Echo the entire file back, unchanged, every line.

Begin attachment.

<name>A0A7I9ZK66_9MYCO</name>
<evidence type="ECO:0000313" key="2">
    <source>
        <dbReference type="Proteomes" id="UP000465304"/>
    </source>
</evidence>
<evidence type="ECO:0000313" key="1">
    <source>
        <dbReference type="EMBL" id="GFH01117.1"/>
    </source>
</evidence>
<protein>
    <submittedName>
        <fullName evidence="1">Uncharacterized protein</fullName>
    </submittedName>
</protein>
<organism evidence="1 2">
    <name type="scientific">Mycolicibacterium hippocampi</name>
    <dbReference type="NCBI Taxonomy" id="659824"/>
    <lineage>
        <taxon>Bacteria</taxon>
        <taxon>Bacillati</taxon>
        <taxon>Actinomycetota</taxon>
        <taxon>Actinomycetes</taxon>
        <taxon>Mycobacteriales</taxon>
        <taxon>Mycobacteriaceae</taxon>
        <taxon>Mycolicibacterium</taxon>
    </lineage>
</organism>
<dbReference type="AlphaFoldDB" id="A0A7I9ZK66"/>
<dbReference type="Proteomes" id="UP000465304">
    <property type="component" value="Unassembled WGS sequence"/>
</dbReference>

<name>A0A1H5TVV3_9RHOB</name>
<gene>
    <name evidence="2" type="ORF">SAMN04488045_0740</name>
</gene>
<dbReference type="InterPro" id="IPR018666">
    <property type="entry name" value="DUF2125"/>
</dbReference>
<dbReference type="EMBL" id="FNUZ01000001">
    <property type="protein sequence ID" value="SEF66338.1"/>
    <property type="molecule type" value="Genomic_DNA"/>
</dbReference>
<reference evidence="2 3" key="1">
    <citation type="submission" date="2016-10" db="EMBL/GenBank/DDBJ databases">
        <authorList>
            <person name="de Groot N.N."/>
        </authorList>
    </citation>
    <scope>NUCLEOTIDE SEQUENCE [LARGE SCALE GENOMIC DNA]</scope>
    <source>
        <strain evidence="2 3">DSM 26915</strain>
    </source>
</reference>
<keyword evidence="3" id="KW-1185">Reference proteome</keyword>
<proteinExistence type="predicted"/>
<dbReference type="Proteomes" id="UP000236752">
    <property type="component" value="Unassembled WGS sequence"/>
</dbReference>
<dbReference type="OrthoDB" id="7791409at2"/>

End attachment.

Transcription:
<name>A0A7I9ZK66_9MYCO</name>
<evidence type="ECO:0000313" key="2">
    <source>
        <dbReference type="Proteomes" id="UP000465304"/>
    </source>
</evidence>
<evidence type="ECO:0000313" key="1">
    <source>
        <dbReference type="EMBL" id="GFH01117.1"/>
    </source>
</evidence>
<protein>
    <submittedName>
        <fullName evidence="1">Uncharacterized protein</fullName>
    </submittedName>
</protein>
<organism evidence="1 2">
    <name type="scientific">Mycolicibacterium hippocampi</name>
    <dbReference type="NCBI Taxonomy" id="659824"/>
    <lineage>
        <taxon>Bacteria</taxon>
        <taxon>Bacillati</taxon>
        <taxon>Actinomycetota</taxon>
        <taxon>Actinomycetes</taxon>
        <taxon>Mycobacteriales</taxon>
        <taxon>Mycobacteriaceae</taxon>
        <taxon>Mycolicibacterium</taxon>
    </lineage>
</organism>
<dbReference type="AlphaFoldDB" id="A0A7I9ZK66"/>
<dbReference type="Proteomes" id="UP000465304">
    <property type="component" value="Unassembled WGS sequence"/>
</dbReference>

<name>A0A1H5TVV3_9RHOB</name>
<gene>
    <name evidence="2" type="ORF">SAMN04488045_0740</name>
</gene>
<dbReference type="InterPro" id="IPR018666">
    <property type="entry name" value="DUF2125"/>
</dbReference>
<dbReference type="EMBL" id="FNUZ01000001">
    <property type="protein sequence ID" value="SEF66338.1"/>
    <property type="molecule type" value="Genomic_DNA"/>
</dbReference>
<reference evidence="2 3" key="1">
    <citation type="submission" date="2016-10" db="EMBL/GenBank/DDBJ databases">
        <authorList>
            <person name="de Groot N.N."/>
        </authorList>
    </citation>
    <scope>NUCLEOTIDE SEQUENCE [LARGE SCALE GENOMIC DNA]</scope>
    <source>
        <strain evidence="2 3">DSM 26915</strain>
    </source>
</reference>
<keyword evidence="3" id="KW-1185">Reference proteome</keyword>
<proteinExistence type="predicted"/>
<dbReference type="Proteomes" id="UP000236752">
    <property type="component" value="Unassembled WGS sequence"/>
</dbReference>
<dbReference type="OrthoDB" id="7791409at2"/>